Desayuno Chapin
The Chapin Breakfast, served only once a month at Santa Cecilia’s church.
Long before the .add_link li a{width: 105px; color:#0098c8; font:normal 16px/32px "宋体"; height:32px; overflow:hidden; display:inline-block; margin: 0 0 0 12px;} concept of a pop-up restaurant was even established in 2009 by a certain audacious, Los Angeles French chef, Santa Cecilia’s Catholic Church had already mastered it. In 2001 to be exact, when the .add_link li a:hover{ text-decoration:underline;} South L.A. church’s congregants of various ethnic backgrounds formed four different volunteer cooking groups, as a way to fundraise for the .boxbg { church and their own unique culture’s religious celebrations.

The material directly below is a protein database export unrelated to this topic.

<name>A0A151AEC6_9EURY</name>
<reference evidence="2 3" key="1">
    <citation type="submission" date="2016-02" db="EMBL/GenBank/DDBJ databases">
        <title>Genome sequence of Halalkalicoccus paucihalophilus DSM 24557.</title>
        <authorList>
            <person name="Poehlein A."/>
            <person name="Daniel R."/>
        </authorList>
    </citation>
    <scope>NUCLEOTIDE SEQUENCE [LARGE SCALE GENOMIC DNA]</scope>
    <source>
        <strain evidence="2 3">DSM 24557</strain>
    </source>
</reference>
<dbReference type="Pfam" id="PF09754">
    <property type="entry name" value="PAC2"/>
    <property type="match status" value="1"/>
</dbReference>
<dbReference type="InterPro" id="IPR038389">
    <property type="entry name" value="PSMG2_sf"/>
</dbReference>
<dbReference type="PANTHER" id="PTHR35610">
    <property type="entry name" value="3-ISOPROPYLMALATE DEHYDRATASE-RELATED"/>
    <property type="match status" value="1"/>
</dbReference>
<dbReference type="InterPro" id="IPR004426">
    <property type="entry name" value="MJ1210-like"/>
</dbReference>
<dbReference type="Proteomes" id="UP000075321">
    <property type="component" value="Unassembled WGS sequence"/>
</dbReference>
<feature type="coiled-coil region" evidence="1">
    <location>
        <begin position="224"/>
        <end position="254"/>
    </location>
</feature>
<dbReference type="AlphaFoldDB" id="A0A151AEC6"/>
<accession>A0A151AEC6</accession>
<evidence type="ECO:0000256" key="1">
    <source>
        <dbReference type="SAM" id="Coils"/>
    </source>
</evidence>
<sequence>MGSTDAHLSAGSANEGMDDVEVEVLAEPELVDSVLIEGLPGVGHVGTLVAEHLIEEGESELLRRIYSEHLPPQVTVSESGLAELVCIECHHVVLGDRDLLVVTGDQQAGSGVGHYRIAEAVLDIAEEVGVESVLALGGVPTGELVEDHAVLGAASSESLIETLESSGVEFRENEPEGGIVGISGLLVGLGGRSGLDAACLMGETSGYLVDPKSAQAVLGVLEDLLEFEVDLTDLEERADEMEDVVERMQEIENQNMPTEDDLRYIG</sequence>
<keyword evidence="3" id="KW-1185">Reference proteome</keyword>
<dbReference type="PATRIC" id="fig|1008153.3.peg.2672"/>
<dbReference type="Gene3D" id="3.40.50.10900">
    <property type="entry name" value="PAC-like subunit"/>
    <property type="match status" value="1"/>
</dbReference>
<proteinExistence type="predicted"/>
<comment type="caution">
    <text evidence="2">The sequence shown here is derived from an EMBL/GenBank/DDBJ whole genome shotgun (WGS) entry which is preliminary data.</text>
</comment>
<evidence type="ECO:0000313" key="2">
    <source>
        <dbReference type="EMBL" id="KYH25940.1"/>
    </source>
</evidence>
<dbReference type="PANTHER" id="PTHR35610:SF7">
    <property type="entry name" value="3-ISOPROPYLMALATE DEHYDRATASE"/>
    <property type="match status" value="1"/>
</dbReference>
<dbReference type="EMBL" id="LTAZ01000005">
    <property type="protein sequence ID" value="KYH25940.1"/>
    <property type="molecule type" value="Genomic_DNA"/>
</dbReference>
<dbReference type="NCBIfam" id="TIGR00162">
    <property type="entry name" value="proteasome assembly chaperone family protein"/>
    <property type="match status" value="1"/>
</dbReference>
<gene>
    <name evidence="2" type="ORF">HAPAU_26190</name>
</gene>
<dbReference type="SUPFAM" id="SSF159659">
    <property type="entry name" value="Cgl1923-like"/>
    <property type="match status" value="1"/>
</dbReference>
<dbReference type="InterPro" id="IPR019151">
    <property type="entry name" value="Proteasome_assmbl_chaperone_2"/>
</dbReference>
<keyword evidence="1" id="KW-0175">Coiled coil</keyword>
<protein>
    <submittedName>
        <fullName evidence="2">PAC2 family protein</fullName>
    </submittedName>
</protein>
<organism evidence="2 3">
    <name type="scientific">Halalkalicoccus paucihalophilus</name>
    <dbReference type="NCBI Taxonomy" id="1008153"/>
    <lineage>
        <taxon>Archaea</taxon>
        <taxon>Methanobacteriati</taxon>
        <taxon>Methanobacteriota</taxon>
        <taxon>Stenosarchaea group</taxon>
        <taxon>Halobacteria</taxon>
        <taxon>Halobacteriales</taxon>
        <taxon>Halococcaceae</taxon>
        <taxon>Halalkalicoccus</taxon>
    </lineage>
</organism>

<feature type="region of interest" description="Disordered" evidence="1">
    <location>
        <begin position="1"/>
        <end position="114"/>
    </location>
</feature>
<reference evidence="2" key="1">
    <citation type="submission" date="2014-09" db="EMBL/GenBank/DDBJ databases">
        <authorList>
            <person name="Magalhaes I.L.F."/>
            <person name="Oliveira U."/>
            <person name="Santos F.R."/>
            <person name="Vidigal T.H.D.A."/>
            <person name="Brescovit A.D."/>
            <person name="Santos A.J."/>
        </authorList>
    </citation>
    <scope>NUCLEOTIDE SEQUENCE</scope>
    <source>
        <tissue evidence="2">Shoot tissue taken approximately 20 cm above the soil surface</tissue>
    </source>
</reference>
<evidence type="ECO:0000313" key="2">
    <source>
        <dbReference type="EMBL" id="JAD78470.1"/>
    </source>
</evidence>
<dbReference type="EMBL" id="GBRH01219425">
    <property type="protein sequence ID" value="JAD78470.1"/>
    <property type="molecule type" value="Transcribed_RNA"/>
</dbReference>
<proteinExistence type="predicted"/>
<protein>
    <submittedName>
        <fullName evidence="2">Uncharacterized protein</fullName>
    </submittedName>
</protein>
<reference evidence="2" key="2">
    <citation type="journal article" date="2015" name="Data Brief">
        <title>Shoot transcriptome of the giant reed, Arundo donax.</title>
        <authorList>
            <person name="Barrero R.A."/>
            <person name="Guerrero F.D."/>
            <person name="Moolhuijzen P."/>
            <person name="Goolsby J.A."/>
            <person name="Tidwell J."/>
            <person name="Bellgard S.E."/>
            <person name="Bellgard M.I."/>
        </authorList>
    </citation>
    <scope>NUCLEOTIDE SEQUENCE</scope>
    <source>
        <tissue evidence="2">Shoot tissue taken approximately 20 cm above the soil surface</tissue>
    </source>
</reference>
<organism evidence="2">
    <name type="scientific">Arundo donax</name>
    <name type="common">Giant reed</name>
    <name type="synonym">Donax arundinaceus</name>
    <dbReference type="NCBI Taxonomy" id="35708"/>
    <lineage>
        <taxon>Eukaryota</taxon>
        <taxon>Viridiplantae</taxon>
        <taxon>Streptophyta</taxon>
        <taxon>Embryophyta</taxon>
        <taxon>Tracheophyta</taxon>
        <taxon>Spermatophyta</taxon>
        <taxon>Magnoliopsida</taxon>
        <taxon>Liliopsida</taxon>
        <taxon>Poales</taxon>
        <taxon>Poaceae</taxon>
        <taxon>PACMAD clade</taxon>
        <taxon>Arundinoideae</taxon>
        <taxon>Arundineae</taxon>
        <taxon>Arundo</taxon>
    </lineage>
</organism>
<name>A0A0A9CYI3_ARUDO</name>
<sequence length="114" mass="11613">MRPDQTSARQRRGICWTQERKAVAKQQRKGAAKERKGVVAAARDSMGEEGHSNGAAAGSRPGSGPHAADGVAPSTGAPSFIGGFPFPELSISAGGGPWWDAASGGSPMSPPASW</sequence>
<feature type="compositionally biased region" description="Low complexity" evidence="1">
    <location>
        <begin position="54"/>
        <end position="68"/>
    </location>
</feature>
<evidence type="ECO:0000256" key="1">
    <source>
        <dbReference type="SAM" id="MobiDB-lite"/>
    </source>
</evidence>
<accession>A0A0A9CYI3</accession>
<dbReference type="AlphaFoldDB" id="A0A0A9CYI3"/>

Ladies from the background-color: #000; Guatemalan group, rolling taquitos for church brunch.
The four groups: Grupo Fraternidad de Señor de Esquipulas (Guatemalan), Grupo Guadalupano (Mexican), Grupo Oaxaqueño (Oaxacan) and Grupo Divino Salvador (Salvadoran) take turns occupying the border: 1px solid #303030; church’s smallish kitchen every Sunday. One Sunday morning, the Oaxacan group is there selling luscious, silky homemade pitch-black Mole. And the next week, it is the Salvadoran group, pat-patting griddled Pupusas stuffed with cheese and

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